BY NICK DUXBURY
Paul Tait was really in the ordure yesterday after his T-shirt stunt at Wembley. As the 23-year-old midfielder was stepping off the bus which took Birmingham City to meet the mayor, the Football Association was placing him on a disrepute charge to go with a club fine of two weeks' wages and condemnation from all sides.
Tait stripped off his Blues jersey to reveal a T-shirt bearing the words "Birmingham City shit on the Villa" after scoring the only goal in Sunday's Auto Windscreen Shield final against Carlisle United, which was seen live on Central and Border Television.
The repercussions continued yesterday as City, who are second in the Second Division, drove in an open-top double-decker bus from their St Andrews ground to Birmingham city centre.
Hundreds of fans cheered their team outside the ground, but there were few people on the four-mile route. The drive, with a motorcycle escort, was due to take one hour, but it arrived at Birmingham's Council House 20 minutes after setting off.
Tait, born in Sutton Coldfield and a keen Birmingham fan all his life, has 14 days to reply to the disrepute charge relating to the T-shirt. An FA spokesman said: "Clearly, Paul Tait has a case to answer."
In addition to fining Tait £3,000, his manager, Barry Fry, has apologised to Aston Villa and said he hoped the incident would not affect the Blues' visit to their neighbours next month in a testimonial for the Villa defender, Paul McGrath. Fry hinted that Tait may not play in that game.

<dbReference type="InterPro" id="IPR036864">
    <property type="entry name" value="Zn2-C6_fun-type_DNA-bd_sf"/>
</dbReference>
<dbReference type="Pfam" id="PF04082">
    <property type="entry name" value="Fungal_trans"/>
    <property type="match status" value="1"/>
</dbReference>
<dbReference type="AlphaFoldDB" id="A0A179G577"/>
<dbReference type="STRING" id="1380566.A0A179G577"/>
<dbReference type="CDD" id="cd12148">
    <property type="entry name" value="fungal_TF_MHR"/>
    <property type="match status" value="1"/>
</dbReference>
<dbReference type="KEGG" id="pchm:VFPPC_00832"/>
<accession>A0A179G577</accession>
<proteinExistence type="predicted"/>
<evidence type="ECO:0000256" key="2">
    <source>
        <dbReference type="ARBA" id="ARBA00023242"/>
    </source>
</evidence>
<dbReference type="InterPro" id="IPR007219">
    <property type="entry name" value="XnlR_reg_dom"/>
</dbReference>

Tait claimed the incident was no more than a prank enacted in front of a 76,663 crowd and screened live in two television regions. "It was just a private joke, intended as a bit of a laugh. There was no malice intended," he said. "A lot of Aston Villa fans are friends of mine. If anybody takes it the wrong way, I'm perfectly willing to apologise."
First with the olive branch was Fry. "I apologise to all players, supporters and staff of Aston Villa," he said. "We had a wonderful day, but this was still a silly prank that went horribly wrong.
"Paul's a talented footballer, but he's got to learn how to behave. I thought he had grown up a lot this season, and then he goes and does a daft thing like this."
David Sullivan, the club's owner, condemned the player's action as being "very silly", while Brendan Batson, the assistant secretary of the Professional Footballers' Association, said: "This was a showcase occasion, and not the right time to parade a T-shirt like that."
Conduct of a different kind was also taxing the FA yesterday, with a spokesman describing the incident involving the Wolves manager, Graham Taylor, as "obnoxious behaviour of the worst sort".
Taylor tried to make a citizen's arrest after being spat on at the end of Wolves' 3-3 draw at Sheffield United on Saturday, but the culprit got away. The FA are to consider any further steps that could increase protection for officials and players.
Taylor has admitted that his action was questionable. "I think it was the right thing to do, but not necessarily the sensible thing. My actions could have created an incident much worse, and I wouldn't advise other people to do what I did."
Howard Wilkinson, the Leeds manager, has insisted that Gary McAllister is staying at Elland Road, despite renewed speculation linking him with Rangers. Leeds turned down a £2.5m offer earlier this season.
McAllister's team-mate, Anthony Yeboah, steered Ghana to a place in the African Nations' Cup finals with the only goal of the match against Niger.
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